Announcement

Collapse
No announcement yet.

Post work out carbs?

Collapse
X
  • Filter
  • Time
  • Show
Clear All
new posts

  • Post work out carbs?



    First of all, I'm new to the website, so a brief intro...My name is Matt, I live in Maine, work as a police officer, and am into fitness and great food! I have began reading the book and adjusting my diet...but not completely primal yet....(hopefully soon)


    Anyway, I have read threads on this but really have yet to come across a definitive answer. I am all set with my limiting of carbs throughout the day, however was wondering if a post work out "recovery" shake would count toward the suggested primal carb intake. The shake has 70grams of carbs.


    Any thoughts or info is appreciated.


  • #2
    1



    Your body does NOT need carbohydrates PWO for any purpose.


    This is some conventional wisdom left over from the Body building side of the house.


    The idea was that the body would be better able to absorb protein after a work out with an insulin spike.


    Studies have shown that the insulin spike is not needed, and the research suggests the most important thing to do (if anything at all) is to try to intake protein approximately 30-60minutes after a weight routine.

    Comment


    • #3
      1



      I started a topic on this that reached to 6 pages...


      What I got from it is that if you're training hard, you need the carbs, period. However, not immediately post work out, as that will damage your insulin. Contrary to common belief, it is not necessary to replenish your glycogen stores immediately after working out. Your shake should have only protein in it - that's enough to start recovery.


      You should, though, have carbs before working out, as well as on "refuel" days. Some people chose to refuel on weekends - that is, eat lots of carbs during the weekend (enough to replenish your glycogen stores fully) and stay low-carb for the rest of the week. I have yet to try this method.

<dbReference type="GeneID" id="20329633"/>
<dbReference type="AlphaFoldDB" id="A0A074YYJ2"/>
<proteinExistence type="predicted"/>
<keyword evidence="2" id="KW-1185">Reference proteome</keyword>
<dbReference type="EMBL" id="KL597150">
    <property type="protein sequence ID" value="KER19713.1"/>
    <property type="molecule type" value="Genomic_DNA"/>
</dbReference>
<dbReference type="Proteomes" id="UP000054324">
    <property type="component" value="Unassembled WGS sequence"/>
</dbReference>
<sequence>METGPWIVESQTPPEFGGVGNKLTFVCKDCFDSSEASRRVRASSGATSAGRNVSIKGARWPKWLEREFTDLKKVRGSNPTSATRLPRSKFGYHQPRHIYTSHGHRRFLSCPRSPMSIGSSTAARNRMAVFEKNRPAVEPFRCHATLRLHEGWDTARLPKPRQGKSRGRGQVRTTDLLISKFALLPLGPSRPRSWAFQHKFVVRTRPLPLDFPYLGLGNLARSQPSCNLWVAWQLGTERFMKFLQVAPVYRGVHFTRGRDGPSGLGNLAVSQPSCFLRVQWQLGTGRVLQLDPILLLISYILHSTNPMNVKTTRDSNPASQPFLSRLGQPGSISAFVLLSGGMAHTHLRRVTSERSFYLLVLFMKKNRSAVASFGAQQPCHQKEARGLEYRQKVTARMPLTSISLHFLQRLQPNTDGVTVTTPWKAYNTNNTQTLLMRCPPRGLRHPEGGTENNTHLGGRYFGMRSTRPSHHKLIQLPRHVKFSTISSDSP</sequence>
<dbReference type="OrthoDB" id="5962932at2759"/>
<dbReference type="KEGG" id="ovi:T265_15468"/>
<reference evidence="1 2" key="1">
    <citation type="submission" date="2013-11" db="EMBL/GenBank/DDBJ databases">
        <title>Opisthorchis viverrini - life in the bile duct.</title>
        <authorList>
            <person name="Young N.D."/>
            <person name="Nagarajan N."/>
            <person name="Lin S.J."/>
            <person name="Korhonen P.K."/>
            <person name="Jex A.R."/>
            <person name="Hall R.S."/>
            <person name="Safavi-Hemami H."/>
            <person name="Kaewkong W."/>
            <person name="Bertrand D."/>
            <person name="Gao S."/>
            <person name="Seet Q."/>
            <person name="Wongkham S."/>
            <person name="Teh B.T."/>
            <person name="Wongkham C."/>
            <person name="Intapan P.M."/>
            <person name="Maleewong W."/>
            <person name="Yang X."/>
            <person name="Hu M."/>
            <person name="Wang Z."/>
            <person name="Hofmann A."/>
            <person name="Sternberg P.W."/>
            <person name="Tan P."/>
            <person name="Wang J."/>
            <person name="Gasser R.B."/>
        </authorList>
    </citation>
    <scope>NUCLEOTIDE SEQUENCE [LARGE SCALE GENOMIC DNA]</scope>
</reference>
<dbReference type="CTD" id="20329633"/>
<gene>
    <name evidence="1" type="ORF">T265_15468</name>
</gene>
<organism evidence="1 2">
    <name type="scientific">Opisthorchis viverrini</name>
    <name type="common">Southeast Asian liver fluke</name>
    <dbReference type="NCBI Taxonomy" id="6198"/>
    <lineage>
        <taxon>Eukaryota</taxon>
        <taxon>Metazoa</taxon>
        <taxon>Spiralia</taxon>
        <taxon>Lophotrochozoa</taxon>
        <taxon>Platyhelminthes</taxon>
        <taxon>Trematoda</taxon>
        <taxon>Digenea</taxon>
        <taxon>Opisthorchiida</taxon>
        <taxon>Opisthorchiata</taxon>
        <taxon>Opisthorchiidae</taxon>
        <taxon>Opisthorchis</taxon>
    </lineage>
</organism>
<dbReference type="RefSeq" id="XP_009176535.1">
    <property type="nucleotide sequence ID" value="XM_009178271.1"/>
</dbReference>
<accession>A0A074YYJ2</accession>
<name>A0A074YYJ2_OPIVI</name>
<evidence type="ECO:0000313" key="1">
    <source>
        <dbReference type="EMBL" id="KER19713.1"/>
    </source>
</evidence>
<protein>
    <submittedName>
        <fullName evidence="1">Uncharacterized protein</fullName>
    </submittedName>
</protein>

What I do is: on my lifting days I have 50 grams of carbs with breakfast, and another 50 later in the day. On my non-lifting days I will usually only have 50 grams. I find that it has been working very well, as opposed to super-low-carbs.

      .`.><((((> .`.><((((>.`.><((((>.`.><(( ((>
      ><((((> .`.><((((>.`.><((((>.`.><(( ((>

      Comment


      • #4
        1



        Matt,


        This is a heated subject here. With everyone&#39;s own perspective.


        You will have to find out what works best for you in the end.


        Some people respond well to situations like Raphael&#39;s above, and some people do just as well keeping everything low carb.


        Some people believe in working out in a fasted state (no food 12 hours before) and have great work outs, and some insist on having a pre-workout snack 45-60mins before.


        I highly recommend, if you want to get serious, to keep a log on your energy levels and experiment for as long as needed to get significant data.


        Remember, PB is about functional fitness and being fit/healthy. No about stacking on the weight/muscles/power etc.

        Comment


        • #5
          1



          @Raphael Nice summary. A diabetic might not follow that, but a young adult, diabetic free, would probably do quite well. Mark suggests 100 to 150 grams as maintenance.


          How many times are you lifting and how intense?

          Comment


          • #6
            1



            To add on to what GotPrimal said: if you want lots of mass, than you will definitely need more than 100 grams of carbs. I eat only enough to prevent gluconeogenesis - the process in which your body converts protein into glucose.


            I also find that working out on an empty stomach promotes better lifting. I eat at least 3 hours prior to my training.


            Vick, are you asking me that? If so: I&#39;ve just begin the StrongLifts 5X5 program - that is 3 times a week and as of now, not very intense; I&#39;m working on form and technique before moving on. I like to make things as hard as possible, but I figured I should take a step back and work on my posture first to prevent injury.

            .`.><((((> .`.><((((>.`.><((((>.`.><(( ((>
            ><((((> .`.><((((>.`.><((((>.`.><(( ((>

            Comment


            • #7
              1



              Sounds good. Just don&#39;t ask your muscles to heal faster than a cut or an open blister. It won&#39;t happen.

              Comment


              • #8
                1



                Nothing wrong with pushing your body a little, I have found. Yesterday I was a sore from the previous work-out, but I still trained. And guess what? That made the soreness go away. I expected to be in a lot pain today, but when I woke up, I was surprised to find myself feeling great.